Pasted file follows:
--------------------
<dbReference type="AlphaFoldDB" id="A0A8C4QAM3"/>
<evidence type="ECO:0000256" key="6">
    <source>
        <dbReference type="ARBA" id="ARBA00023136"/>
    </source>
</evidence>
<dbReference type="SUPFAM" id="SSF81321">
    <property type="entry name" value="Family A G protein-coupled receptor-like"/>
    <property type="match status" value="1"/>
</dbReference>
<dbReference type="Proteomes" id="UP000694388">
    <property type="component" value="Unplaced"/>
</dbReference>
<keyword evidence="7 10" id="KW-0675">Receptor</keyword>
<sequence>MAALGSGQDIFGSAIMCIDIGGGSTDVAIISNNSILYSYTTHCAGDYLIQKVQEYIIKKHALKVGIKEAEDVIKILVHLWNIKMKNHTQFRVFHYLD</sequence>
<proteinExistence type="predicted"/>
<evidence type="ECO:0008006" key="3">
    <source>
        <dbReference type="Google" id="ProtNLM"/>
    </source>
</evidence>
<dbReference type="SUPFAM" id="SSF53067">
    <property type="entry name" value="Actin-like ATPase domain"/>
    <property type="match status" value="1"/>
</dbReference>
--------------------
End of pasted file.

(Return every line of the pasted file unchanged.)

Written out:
<dbReference type="AlphaFoldDB" id="A0A8C4QAM3"/>
<evidence type="ECO:0000256" key="6">
    <source>
        <dbReference type="ARBA" id="ARBA00023136"/>
    </source>
</evidence>
<dbReference type="SUPFAM" id="SSF81321">
    <property type="entry name" value="Family A G protein-coupled receptor-like"/>
    <property type="match status" value="1"/>
</dbReference>
<dbReference type="Proteomes" id="UP000694388">
    <property type="component" value="Unplaced"/>
</dbReference>
<keyword evidence="7 10" id="KW-0675">Receptor</keyword>
<sequence>MAALGSGQDIFGSAIMCIDIGGGSTDVAIISNNSILYSYTTHCAGDYLIQKVQEYIIKKHALKVGIKEAEDVIKILVHLWNIKMKNHTQFRVFHYLD</sequence>
<proteinExistence type="predicted"/>
<evidence type="ECO:0008006" key="3">
    <source>
        <dbReference type="Google" id="ProtNLM"/>
    </source>
</evidence>
<dbReference type="SUPFAM" id="SSF53067">
    <property type="entry name" value="Actin-like ATPase domain"/>
    <property type="match status" value="1"/>
</dbReference>